Re: Lens condensation question
- From: Floyd Davidson <floyd@xxxxxxxxxx>
- Date: Thu, 12 Jan 2006 15:53:38 -0900
"Dave" <catx@xxxxxxxxxxx> wrote:
>In the operating manual that came with my Canon 70-200mm f/2.8L IS USM lens,
>there are instructions for bringing the lens from a warm environment to a
>cold environment or visa-versa, which may cause condensation in the lens.
The problem is when going from colder to warmer. The actual
temperature can be almost anything; hence in Florida it may be a
problem when you walk *out* of an air conditioned house, and in
Alaska it would more likely be when you go into a heated
>Has anyone dealt with that?
Daily. (Current outside temp is -6F/-21C.)
>The manual says to put the lens in an airtight bag and let it get balanced
>to the temperature change before using.
The bag doesn't actually have to be "airtight" (it definitely
has to be water proof!), but has to prevent warm air from direct
contact with the camera until the camera is warmer.
I suppose the devil is in the details, eh? :-)
>Thanks for your advice, tips, etc.
The problem is that warm are can hold more moisture than cold
air. Simply physics.
If a cold object cools the moist air around it, as the air cools
past the dew point it necessarily gets rid of the water vapor
that it can no longer hold at the cooler temperture. So
condensation forms. It will attach itself to whatever is handy,
and if your camera is the thing cooling the air, it will be
covered with moisture from condensation. (Inside as well as
outside, and that will leave residue, which destroys lenses and
may be corrosive enough to harm other parts too, given time.)
The way to keep that from happening is to prevent warm air from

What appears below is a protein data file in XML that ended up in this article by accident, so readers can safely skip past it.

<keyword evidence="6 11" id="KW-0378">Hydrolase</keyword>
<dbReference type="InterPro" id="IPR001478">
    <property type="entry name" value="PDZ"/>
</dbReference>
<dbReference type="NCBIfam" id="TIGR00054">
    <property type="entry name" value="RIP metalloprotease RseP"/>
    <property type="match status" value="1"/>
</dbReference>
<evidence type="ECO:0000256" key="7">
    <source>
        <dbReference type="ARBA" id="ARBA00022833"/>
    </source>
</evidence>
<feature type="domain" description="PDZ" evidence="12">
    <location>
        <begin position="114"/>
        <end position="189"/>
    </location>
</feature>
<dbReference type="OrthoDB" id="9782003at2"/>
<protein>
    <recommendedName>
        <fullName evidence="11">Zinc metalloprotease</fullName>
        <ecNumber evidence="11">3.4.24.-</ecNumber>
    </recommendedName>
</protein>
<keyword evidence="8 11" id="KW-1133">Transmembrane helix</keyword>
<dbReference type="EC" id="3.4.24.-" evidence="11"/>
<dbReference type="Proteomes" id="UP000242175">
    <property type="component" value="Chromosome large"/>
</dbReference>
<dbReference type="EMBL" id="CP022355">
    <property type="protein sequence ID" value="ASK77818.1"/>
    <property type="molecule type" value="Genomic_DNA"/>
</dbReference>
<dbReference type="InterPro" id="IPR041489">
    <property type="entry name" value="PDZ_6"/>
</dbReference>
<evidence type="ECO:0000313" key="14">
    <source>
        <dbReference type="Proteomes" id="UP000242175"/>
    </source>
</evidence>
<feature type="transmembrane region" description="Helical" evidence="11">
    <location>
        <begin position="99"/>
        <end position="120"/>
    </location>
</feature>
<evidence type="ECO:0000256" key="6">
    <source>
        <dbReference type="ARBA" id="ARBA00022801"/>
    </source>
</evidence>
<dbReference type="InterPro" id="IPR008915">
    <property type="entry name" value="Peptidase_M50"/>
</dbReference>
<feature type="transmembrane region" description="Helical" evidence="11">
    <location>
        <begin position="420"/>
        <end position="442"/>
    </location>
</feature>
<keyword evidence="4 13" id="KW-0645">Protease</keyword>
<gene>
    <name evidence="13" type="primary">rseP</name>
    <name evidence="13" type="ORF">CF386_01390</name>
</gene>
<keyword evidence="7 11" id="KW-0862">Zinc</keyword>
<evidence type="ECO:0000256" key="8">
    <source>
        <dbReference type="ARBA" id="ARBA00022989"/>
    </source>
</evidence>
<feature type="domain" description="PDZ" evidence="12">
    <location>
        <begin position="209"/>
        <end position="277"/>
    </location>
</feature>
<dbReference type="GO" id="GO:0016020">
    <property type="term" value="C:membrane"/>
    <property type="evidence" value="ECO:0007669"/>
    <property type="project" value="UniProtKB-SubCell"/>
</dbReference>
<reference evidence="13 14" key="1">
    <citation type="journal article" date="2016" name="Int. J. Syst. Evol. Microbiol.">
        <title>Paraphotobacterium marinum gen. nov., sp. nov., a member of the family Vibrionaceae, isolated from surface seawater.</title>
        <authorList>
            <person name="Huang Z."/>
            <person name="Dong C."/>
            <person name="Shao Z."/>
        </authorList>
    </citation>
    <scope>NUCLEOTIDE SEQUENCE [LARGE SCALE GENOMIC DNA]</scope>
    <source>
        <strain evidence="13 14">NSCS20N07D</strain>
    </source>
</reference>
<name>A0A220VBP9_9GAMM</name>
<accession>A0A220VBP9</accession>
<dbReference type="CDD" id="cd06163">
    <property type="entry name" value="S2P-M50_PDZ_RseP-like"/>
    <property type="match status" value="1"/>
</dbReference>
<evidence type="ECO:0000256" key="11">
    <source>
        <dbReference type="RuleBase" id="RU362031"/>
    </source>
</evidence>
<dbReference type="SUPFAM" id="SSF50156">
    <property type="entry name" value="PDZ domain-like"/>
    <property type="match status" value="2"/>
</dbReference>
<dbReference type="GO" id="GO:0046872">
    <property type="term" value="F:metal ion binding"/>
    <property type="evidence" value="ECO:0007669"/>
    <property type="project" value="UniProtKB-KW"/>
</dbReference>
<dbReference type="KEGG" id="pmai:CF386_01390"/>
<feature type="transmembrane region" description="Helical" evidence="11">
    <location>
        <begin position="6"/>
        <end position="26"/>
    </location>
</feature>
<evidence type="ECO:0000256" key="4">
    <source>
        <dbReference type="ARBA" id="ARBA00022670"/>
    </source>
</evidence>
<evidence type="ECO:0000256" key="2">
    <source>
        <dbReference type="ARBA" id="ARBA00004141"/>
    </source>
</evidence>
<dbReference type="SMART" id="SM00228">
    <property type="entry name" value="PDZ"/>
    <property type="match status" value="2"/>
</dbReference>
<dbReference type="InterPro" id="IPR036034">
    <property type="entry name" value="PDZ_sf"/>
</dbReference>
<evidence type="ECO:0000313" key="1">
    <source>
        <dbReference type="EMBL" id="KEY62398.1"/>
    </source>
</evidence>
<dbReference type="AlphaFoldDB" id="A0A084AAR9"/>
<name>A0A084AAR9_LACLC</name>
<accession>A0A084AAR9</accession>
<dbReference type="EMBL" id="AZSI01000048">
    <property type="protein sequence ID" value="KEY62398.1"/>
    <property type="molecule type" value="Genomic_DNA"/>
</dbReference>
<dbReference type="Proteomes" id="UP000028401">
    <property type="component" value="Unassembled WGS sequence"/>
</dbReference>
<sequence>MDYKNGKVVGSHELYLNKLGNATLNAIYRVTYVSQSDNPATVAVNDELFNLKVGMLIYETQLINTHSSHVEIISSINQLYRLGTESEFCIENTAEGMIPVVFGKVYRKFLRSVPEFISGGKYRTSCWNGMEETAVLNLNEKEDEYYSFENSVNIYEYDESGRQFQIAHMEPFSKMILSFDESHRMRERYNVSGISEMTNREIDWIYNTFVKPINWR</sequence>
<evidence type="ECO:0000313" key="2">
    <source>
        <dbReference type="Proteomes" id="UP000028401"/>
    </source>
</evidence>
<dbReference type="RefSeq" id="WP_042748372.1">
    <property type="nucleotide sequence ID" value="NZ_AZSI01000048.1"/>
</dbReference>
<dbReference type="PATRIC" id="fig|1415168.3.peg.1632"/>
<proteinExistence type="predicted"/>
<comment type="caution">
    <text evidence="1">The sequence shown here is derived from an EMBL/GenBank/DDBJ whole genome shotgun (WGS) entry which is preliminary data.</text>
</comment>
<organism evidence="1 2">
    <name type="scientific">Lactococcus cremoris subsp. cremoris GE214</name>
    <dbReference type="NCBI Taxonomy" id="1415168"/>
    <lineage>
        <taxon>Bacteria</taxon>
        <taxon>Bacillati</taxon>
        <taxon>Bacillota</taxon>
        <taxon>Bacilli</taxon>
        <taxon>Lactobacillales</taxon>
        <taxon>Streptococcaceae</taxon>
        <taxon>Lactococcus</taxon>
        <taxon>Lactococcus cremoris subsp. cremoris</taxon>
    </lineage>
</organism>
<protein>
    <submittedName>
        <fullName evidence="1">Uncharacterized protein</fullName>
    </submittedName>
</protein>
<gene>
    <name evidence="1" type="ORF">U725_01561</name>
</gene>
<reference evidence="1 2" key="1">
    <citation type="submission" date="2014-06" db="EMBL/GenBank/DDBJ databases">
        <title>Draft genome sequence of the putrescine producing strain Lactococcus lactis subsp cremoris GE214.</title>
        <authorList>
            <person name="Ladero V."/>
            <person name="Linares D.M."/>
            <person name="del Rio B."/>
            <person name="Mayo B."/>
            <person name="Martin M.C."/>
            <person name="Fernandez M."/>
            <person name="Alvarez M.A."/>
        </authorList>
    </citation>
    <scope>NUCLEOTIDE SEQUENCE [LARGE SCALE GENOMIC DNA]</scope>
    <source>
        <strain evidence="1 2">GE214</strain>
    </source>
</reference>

direct contact with your cold camera (or other equipment).
Tightly wrapping a camera with plastic prevents contact with
warm air. The bag does not have to be sealed as such, it just
needs to prevent air flow.
I typically keep a few plastic shopping bags in my camera bag,
and a few in my vehicle too. Anything (camera or otherwise)
that I want to take from a cold place to a warm place (here that
is outside to inside, obviously) gets wrapped up in one or two
plastic shopping bags. I also like to have couple kitchen sized
trash bags handy, and on occasion have even used 33 gallon
garbage bags. Typically boxed items don't need to be bagged,
but the box has to remain closed until the entire contents
can come up to temperature (which can be a long time if it has
spent two days out side and is packed in foam!).
I put lenses, batteries and such items in my camera bag inside
zip lock bags, mostly because they are clear and I can see what
is in them.
As stated, the bag doesn't have to be "sealed", but the idea is
to prevent air flow. Hence if the bag is not sealed you do not
want to handle it much. Twisting the end is just fine, or a
double wrap will do just as well.
One error that I've seen in more than one webpage trying to
explain it relates to whether there should be air in the bag or
not. The *positively* correct answer is no air. Get as much
air out of the bag as possible. Air is a great insulator, and a
bag full of air will keep your camera from warming up! And the
camera can't come out until it is above the temperature that
will cause condensation, hence air in the bag lengthens the
Floyd L. Davidson http://www.apaflo.com/floyd_davidson
Ukpeagvik (Barrow, Alaska) floyd@xxxxxxxxxx
- Lens condensation question
- From: Dave
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